Older Jackson County residents aren't settling into their rocking chairs but instead are vying with younger workers for lower-paying jobs.

Older Jackson County residents aren't settling into their rocking chairs but instead are vying with younger workers for lower-paying jobs.

"Everyone around my age is still working because of insurance," said Marcia Raven, a 59-year-old Central Point woman who works at Rogue Creamery.

The high cost of health care, a prolonged recession, high unemployment, faltering retirement accounts and a desire among retirees to remain productive have created a job market in which seniors are rubbing shoulders with younger workers in many local businesses.

Raven said her insurance plan at work and the need to help support her two grown children are some of the main reasons she has a job, though she says she likes her work because it keeps her mind active.

Her 30-year-old daughter is going back to college, and her 28-year-old son has graduated but is making less money now with two jobs than he did years ago as a bartender.

Working alongside employees less than half her age, Raven said she doesn't feel like she's taking a job away from younger people. "No, I'm working to help our kids," she said.

Raven, who had a former career owning five gift shops in Michigan, is anxious to see how Oregon's version of national health care reforms shakes out in October because she's hoping for a better system.

In Jackson County, older workers are trying to keep their jobs or search for another career, while younger workers are increasingly pushed out of the job market.

"This is probably a trend that has increased because of this unprecedented recession," said Ainoura Oussenbec, workforce analyst for the Oregon Employment Department.

Jackson County is more than 8,000 short on the number of jobs available before the recession, she said.

"Competition has been so fierce that, in some cases, more experienced workers have grabbed the job," Oussenbec said. "It has been extremely hard for younger, college-age people during the recession."

Jackson County has various issues that increase the number of older residents looking for work.

The average age in the county is 42 compared with the statewide average of 38. The county still has an unemployment rate of 9.8 percent, compared with 8 percent statewide and 7.4 percent nationally.

Some industries that historically have been an entry point for younger workers have evolved. Many supermarkets have customers fill their own bags rather than hire workers to perform that task, for example.

A stark statistic from the U.S. Census Bureau reveals that 1 in 30 grocery store jobs were filled by 14- to 18-year-olds in 2012, compared with 1 in 8 in 1991.

Even worse, in the third quarter of 1991, 3,585 14-to 18-year-olds had jobs in the county. In the third quarter of 2012, just 1,353 had jobs.

In the 55-to-64 age group, 1,583 had jobs in 1991, compared to 4,691 in 2012.

The ability to get a job is dependent on the individual, Oussenbec said, though there have been anecdotal reports of differences between older and younger workers.

For many employers, older workers bring a good work ethic and provide reliability and solid customer service skills, Oussenbec said.

Some employers shy away from older workers because they fear they will demand a bigger salary, she said. They also think that older workers won't keep up with the computer skills and other technological demands of modern jobs.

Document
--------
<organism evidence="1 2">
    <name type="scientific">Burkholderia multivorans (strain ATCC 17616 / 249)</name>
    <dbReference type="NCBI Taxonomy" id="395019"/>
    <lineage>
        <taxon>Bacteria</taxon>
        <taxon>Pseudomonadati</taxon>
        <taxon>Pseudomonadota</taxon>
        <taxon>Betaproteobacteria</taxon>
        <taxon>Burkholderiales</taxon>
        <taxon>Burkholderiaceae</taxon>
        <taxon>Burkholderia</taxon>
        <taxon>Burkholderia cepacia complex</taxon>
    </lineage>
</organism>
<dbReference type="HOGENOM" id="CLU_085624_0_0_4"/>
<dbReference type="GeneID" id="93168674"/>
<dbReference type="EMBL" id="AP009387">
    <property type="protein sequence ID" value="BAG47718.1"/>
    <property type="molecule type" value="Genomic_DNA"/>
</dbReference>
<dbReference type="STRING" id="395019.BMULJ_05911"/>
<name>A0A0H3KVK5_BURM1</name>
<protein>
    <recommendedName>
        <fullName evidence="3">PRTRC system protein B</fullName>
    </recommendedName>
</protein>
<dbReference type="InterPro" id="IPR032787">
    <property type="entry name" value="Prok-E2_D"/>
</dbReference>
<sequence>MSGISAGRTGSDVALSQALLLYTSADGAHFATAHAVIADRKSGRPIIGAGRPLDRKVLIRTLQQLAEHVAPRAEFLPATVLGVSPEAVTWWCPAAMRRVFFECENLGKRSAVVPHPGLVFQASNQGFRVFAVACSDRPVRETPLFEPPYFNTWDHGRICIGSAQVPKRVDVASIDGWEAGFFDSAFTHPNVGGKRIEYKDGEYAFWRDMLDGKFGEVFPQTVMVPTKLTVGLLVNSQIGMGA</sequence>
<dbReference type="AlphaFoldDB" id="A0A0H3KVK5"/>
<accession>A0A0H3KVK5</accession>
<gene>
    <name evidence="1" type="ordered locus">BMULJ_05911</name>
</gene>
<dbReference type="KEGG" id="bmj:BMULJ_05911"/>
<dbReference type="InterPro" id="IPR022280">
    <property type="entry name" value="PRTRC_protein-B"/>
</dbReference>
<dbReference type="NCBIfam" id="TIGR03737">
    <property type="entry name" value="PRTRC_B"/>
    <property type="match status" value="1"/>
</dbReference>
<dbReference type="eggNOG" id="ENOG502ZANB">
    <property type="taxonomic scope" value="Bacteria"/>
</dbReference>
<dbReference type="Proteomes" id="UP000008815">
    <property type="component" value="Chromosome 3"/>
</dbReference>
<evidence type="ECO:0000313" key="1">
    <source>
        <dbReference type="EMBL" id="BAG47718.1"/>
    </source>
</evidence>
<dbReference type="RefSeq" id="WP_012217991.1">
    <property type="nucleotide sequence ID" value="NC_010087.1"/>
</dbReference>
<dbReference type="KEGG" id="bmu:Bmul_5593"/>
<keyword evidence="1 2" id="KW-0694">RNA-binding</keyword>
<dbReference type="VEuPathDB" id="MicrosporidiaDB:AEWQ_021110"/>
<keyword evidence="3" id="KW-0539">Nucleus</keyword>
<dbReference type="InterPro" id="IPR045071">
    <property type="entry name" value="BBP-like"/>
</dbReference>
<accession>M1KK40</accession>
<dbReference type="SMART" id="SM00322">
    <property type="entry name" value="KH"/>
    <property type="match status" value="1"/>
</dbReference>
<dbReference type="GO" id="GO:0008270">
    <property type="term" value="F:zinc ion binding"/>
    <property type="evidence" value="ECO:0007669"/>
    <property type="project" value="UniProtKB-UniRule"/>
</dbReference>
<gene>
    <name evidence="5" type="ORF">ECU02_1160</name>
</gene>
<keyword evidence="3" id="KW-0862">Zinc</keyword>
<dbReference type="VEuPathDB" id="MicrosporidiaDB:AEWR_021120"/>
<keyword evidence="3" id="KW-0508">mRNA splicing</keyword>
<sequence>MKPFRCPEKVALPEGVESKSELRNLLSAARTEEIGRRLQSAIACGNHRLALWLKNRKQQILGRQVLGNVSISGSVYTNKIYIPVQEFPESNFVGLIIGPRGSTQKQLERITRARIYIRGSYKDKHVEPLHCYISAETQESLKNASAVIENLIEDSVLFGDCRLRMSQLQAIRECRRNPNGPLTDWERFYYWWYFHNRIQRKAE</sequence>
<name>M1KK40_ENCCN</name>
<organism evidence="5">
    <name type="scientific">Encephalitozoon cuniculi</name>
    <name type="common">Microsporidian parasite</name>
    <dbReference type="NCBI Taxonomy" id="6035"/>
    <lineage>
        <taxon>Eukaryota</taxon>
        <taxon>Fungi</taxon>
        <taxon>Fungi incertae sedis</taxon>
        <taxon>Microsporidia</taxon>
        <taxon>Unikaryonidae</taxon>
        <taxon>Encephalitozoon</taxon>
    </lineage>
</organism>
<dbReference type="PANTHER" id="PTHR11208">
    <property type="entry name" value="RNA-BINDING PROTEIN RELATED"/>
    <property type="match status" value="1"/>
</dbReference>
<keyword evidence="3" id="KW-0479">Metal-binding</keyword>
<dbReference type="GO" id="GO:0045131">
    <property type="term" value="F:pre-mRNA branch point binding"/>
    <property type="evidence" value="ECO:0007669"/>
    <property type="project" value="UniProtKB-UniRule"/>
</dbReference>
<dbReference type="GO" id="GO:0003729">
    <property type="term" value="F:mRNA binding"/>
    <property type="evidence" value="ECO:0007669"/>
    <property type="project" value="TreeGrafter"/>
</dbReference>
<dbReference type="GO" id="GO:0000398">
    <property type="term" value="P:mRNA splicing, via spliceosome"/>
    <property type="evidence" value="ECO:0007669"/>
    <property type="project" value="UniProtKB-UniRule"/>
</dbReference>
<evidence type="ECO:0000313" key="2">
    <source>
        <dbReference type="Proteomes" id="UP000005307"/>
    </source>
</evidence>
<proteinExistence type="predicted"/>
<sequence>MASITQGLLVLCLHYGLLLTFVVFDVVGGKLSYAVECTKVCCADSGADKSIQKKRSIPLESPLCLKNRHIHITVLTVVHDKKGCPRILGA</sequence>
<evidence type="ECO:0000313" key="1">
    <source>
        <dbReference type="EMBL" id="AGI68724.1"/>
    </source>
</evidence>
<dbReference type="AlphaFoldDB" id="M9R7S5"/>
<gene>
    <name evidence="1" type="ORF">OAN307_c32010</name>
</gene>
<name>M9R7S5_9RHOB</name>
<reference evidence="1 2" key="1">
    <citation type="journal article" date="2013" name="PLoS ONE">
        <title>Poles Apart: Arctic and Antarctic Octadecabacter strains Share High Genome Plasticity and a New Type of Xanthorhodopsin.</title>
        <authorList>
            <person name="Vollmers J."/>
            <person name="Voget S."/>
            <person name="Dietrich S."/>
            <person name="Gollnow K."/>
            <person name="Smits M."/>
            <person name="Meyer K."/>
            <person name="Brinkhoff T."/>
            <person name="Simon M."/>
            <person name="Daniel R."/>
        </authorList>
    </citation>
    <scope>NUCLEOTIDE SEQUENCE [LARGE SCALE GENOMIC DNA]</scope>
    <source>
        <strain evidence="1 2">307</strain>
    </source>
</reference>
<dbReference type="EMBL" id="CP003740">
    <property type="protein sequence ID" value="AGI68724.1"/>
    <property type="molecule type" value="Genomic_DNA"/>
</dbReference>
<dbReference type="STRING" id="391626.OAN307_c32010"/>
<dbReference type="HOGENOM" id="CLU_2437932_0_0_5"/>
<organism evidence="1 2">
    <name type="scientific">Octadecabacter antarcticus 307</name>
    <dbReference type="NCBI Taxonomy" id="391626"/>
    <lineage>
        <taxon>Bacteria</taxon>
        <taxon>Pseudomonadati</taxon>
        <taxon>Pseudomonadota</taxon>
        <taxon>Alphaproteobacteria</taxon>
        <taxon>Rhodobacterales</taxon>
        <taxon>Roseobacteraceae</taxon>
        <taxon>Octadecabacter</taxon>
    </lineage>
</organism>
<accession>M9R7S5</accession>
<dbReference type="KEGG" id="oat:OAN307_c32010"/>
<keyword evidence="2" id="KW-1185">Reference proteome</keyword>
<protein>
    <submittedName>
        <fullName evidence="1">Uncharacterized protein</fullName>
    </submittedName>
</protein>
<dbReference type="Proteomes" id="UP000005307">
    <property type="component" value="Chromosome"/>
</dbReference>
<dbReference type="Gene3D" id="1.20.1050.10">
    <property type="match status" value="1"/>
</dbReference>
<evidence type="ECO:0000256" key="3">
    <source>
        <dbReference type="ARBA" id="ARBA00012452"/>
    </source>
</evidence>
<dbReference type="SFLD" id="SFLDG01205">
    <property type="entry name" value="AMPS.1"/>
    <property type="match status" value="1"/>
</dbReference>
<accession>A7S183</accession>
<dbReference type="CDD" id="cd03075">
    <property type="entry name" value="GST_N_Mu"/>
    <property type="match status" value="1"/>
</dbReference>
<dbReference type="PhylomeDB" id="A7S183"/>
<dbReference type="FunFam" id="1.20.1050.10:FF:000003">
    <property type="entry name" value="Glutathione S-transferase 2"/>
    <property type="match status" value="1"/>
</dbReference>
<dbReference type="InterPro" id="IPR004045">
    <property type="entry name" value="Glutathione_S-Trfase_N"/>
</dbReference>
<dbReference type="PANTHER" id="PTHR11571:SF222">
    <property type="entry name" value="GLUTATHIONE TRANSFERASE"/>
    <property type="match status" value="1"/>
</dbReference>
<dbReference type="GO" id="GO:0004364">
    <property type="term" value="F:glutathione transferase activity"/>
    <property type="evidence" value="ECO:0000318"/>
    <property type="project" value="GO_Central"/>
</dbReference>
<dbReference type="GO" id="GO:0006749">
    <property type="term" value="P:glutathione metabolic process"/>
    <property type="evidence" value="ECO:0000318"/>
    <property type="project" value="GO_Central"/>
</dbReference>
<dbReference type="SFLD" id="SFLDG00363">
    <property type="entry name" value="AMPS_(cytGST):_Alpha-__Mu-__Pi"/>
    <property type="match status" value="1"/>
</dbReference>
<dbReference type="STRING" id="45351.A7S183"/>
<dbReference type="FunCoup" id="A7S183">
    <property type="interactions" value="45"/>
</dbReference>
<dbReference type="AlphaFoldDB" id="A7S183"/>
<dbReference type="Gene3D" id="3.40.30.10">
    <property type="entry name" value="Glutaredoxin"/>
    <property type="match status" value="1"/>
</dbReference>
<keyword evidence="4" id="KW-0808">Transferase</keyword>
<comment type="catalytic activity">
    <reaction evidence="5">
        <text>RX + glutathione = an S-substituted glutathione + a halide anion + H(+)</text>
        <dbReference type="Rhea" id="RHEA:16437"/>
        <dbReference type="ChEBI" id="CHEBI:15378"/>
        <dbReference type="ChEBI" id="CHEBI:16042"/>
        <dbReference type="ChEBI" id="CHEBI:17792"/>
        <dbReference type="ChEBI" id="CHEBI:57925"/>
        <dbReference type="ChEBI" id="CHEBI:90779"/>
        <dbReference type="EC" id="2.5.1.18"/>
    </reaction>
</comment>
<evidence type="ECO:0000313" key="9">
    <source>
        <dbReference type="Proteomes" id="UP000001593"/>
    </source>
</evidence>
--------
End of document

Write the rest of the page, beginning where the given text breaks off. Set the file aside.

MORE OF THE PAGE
Younger workers are seen as more technologically savvy and more willing to take on a wide range of jobs, she said.

Nikki Jones with Express Employment Professionals, which has filled 3,000 job assignments this year, said the demand for temporary workers has shot up.

"Our company, not just in Medford, has experienced exponential growth," she said.

While Jackson County may have a deficit of full-time jobs, the nation as a whole has 4 million positions available, Jones said.

At the beginning of the recession, workers in the 35-to-50 age group had a tough time finding anything other than an entry-level job. That trend is changing for the better, she said, particularly for workers who improve their skill set.

The long-term unemployed and those who lost professional jobs were the two hardest hit sectors, Jones said.

"People were willing to work for half their salary, but people were not willing to invest in them," she said.

It's also a difficult environment for professionals who haven't kept up on their skills.

Jones currently has an opening available for a social-media specialist, which requires expertise in YouTube, Twitter, Instagram and other popular applications.

Resumes have poured in from television reporters, photographers and other journalists. In many cases, they have the writing skills but don't have the chops in social media, she said.

Another factor now at play in the job market is that employers are demanding a solid educational background, according to Guy Tauer, regional economist with the Oregon Employment Department.

As a result, younger people are staying in school longer, trying to ride out the recession because they realize they will have difficulties finding a job, Tauer said.

Ron Fox, executive director of Southern Oregon Regional Economic Development Inc., said there are other reasons older folks are just not ready to retire.

Fox said his current position with SOREDI is an "encore career," after retiring from PacifiCorp.

"For me, it's a passion," he said. "Retirement is oversold."

In talking to other older residents, he finds that some just enjoy the challenge of a job and the energy it brings to their lives. The alternative doesn't look great, Fox said.

"My wife said that if I retire she will give me a honey-do list that will go on for ages," he said.

Reach reporter Damian Mann at 541-776-4476 or dmann@mailtribune.com.